We like to tout democratic principles at the heart of associations, but the comparison between membership and citizenship doesn’t always hold up.
On Monday, I trekked down to the National Mall in Washington, DC, for the presidential inauguration, to witness one of those moments that makes our democracy special. (Witness is a loose term; I was about three quarters of a mile away, but I’ll take it.) The inauguration isn’t all that different from a general session at an association conference: a big crowd, the trotting out of some apparently important people, a lot of song and dance, then a big speech at the end from the person everyone actually came to hear.
So, I had democracy and associations on my mind, and I remembered a line in this month’s issue of Associations Now, from the “How Big is Your Board?” debate (the pro-big side, in this case):
A person who joins an association with the expectation of a leadership that is directly in touch, responsive to, and representative of his or her opinions may be disappointed.
While the article has my byline on it, I simply adapted the two sides of the debate from the arguments presented by several association executives who staged an in-person debate on board size at the 2012 ASAE Annual Meeting. I personally don’t have a strong opinion on the right size for a board, but, of all the points on both sides, this notion about democracy lying at the core of association governance, to me, rings hollow. I just don’t equate association governance with representative democracy, nor association membership with citizenship.
It’s a nice comparison to make (and it dates all the way back to Alexis de Tocqueville), but it doesn’t seem to hold up in reality. In ASAE’s recent book 10 Lessons for Cultivating Member Commitment, a follow-up on findings in The Decision to Join, one of the key lessons for association pros is “Help elected leaders understand that their perspectives on value are not representative of all members.” Because, as the data in DTJ demonstrated, they’re not. Board members place different levels of importance on certain association benefits than do rank-and-file members, and their levels of satisfaction with those benefits are far inflated compared to John Q. Member.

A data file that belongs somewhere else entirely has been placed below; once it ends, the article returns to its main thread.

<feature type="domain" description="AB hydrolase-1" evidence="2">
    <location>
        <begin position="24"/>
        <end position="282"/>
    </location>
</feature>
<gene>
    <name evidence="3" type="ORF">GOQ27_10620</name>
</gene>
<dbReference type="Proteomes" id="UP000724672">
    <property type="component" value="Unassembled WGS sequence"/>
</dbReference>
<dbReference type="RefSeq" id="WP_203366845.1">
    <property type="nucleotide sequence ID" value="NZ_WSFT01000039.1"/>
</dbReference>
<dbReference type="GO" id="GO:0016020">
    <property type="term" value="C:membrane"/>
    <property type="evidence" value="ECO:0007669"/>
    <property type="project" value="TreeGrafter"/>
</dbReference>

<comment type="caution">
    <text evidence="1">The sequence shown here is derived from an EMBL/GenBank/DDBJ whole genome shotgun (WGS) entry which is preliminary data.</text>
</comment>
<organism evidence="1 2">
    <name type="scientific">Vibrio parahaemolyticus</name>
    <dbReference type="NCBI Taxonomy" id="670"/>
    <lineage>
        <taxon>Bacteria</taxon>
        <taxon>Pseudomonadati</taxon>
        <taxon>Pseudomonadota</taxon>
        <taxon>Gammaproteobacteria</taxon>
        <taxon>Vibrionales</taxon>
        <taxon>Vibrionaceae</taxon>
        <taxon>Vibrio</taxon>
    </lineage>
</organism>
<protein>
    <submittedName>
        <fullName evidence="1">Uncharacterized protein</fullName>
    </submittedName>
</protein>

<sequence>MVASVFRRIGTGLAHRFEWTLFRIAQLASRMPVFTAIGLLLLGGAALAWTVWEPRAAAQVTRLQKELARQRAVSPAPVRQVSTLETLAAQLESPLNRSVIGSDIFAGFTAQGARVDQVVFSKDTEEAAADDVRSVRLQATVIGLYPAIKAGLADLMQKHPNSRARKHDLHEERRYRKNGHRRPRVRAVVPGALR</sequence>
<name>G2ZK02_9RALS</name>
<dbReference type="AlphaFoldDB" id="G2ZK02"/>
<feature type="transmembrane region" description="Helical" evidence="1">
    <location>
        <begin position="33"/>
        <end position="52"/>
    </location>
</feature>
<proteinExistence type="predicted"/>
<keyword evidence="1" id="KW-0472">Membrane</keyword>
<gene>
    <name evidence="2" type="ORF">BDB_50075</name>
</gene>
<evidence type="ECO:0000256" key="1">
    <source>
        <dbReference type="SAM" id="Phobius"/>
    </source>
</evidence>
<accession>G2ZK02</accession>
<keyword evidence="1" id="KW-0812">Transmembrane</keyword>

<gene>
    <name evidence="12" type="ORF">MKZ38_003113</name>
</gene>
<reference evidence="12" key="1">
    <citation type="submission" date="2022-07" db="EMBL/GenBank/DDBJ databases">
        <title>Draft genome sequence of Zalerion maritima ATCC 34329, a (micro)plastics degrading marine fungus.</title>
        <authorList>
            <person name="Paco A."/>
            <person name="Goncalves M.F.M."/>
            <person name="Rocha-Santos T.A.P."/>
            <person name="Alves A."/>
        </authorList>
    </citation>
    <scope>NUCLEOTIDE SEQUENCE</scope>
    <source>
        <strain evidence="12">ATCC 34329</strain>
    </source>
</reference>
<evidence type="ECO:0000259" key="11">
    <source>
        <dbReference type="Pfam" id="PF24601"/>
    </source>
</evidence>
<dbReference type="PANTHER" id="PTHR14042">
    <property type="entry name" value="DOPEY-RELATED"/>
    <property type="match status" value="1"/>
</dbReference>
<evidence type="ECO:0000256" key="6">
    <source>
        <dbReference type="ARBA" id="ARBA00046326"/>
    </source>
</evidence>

Say what you will about the American political system (and you could say a lot), but the leaders we choose to represent us are ever mindful of the constituents they represent; if they don’t, they get booted out in the next election. This is not so often the case in associations, where competency-based boards have supplanted constituency-based ones, member voting in board elections is minimal (particularly in larger associations), and consensus-based decision making is the norm. A person who joins an association with the expectation of a leadership that is directly in touch with, responsive to, and representative of his or her opinions may be disappointed.
Of course, a lot of the common practices of association governance have been developed specifically to sidestep the inherent challenges of democracy, such as polarization and inefficiency. (Associations are slow enough, already.) I’ll leave it to you to decide whether associations ought to be more or less like democracies, but given the differences, maybe it’s a comparison we should stop making to begin with.